Everyone loves our friendly, honey-making, pollinating bee friends as the unsung heroes of our ecosystem. However, what if a seemingly regular beehive becomes an ominous extraterrestrial threat? Vancouver Film School’s Film Production alumnus Alexander Lasheras wrote and directed his second feature film The Beehive that centers around just that!
He is joined by fellow film production alumnus and current VFS instructor Arun Fryer, who co-produced the film with Mike Johnston. Alexander and Arun have previously worked together as a directing/producing duo on Alexander’s first feature thriller Cadence, which screened at Vancouver International Film Festival.
The Beehive is a sci-fi thriller buzzing around a young girl who discovers and documents a beehive in the forest, only to discover the beginnings of an alien-invasion. Indigenous talent is highlighted throughout the production, which includes principal actors Meadow Kingfisher as the curious and endearing daughter Rosemary, Kaydin Gibson as the broody teen son Arron, and Aleen Sparrow as their intelligent and warm-hearted Aunt Zoe, while Alexander himself is Métis. The film has been well-received and noted as being richer than a one-dimensional alien invasion plotline, with a reviewer at Film Threat stating, “while the framework follows a traditional alien attack trajectory, there is a richness of parallels between the invaders and the invaded woven into the narrative.”
They received funding for The Beehive from Telefilm Canada, Creative BC, and the Indigenous Screen Office, and the film was distributed by Game Theory, as well as pre-licensed to CBC, APTN, and Hollywood Suite.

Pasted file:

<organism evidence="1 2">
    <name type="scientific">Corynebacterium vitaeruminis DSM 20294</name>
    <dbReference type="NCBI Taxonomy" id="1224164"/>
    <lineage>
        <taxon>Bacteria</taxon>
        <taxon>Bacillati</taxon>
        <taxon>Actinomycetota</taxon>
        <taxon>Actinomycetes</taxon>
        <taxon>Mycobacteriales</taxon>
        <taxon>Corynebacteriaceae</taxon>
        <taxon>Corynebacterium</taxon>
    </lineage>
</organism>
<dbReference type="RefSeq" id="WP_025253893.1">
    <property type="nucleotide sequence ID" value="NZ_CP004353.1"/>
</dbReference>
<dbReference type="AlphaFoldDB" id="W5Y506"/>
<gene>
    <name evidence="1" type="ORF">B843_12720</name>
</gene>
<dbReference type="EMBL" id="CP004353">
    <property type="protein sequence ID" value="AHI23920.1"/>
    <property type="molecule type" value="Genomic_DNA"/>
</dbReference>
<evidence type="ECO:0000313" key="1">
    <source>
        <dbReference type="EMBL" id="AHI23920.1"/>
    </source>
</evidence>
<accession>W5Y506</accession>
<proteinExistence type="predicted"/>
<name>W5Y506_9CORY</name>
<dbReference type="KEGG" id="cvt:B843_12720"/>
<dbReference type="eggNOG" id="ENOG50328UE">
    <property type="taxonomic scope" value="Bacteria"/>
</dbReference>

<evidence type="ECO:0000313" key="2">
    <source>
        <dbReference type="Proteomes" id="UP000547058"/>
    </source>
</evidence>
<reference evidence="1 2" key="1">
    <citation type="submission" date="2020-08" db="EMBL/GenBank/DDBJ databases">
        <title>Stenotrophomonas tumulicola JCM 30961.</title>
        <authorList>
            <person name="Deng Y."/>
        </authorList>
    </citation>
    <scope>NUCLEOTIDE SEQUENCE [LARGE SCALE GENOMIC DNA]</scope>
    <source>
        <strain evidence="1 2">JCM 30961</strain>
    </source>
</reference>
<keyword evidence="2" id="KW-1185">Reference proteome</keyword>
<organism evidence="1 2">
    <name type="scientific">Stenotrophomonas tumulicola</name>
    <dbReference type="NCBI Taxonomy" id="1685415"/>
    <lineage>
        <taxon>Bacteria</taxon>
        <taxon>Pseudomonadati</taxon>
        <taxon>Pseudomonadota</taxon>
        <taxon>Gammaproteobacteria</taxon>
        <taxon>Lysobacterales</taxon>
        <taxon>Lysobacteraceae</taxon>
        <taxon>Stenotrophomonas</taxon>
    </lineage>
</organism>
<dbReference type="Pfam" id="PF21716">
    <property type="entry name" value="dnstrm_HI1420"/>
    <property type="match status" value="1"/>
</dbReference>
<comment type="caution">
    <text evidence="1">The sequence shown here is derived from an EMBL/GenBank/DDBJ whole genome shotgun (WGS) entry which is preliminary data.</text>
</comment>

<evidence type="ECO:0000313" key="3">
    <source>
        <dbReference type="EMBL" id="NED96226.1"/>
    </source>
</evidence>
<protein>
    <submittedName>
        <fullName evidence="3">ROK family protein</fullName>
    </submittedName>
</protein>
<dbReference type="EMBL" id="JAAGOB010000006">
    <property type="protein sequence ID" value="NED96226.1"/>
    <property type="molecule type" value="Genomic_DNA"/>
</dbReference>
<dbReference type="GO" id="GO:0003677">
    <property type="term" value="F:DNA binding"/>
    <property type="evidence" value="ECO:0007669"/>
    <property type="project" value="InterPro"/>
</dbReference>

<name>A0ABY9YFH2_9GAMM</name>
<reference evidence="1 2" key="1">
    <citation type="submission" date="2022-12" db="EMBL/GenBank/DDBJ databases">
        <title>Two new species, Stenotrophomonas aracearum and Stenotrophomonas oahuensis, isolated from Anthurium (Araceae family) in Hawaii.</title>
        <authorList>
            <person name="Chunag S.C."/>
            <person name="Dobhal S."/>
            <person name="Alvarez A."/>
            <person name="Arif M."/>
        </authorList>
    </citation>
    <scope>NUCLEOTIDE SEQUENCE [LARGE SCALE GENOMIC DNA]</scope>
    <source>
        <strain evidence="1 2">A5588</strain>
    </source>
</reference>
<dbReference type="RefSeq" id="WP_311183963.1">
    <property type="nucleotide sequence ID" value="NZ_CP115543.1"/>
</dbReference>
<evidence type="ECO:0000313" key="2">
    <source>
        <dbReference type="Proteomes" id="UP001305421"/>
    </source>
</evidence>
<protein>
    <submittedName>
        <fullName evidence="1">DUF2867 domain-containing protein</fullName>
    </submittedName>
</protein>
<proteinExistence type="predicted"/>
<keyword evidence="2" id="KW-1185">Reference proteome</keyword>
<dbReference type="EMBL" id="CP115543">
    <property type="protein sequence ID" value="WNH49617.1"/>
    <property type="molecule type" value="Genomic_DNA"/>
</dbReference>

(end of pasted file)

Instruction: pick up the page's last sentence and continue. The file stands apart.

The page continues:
The world premiere of The Beehive was held at the Arizona International Film Festival on April 22, where it snatched up the Special Jury Award for Outstanding Cinematography (cheers to the cinematographer, Pieter Stathis). It also gained recognition at the San Luis Obispo International Film Festival in California and the Julien Dubuque International Film Festival in Iowa.
The Beehive is making its highly anticipated Canadian premiere at the Oakville Festival of Film & Arts on June 21, coinciding with National Indigenous Peoples Day. The film will be the first screened at the gala, playing in Canada’s largest drive-in movie theatre, alongside a traditional Opening Ceremony. There will even be a Q&A with our bee-loved filmmakers Alexander Lasheras, Mike Johnston, and Arun Fryer!
June 21 is also the launch date for Vancouver Film School’s Indigenous Peoples Scholarship, a fund offering full and partial-tuition scholarships for First Nations, Métis and/or Inuit students to enrol in a VFS full-time program of their choice. Stay tuned for more information!
We wish the team all the best at their premiere in Oakville next week, and we look forward to seeing the otherworldly work they come up with next!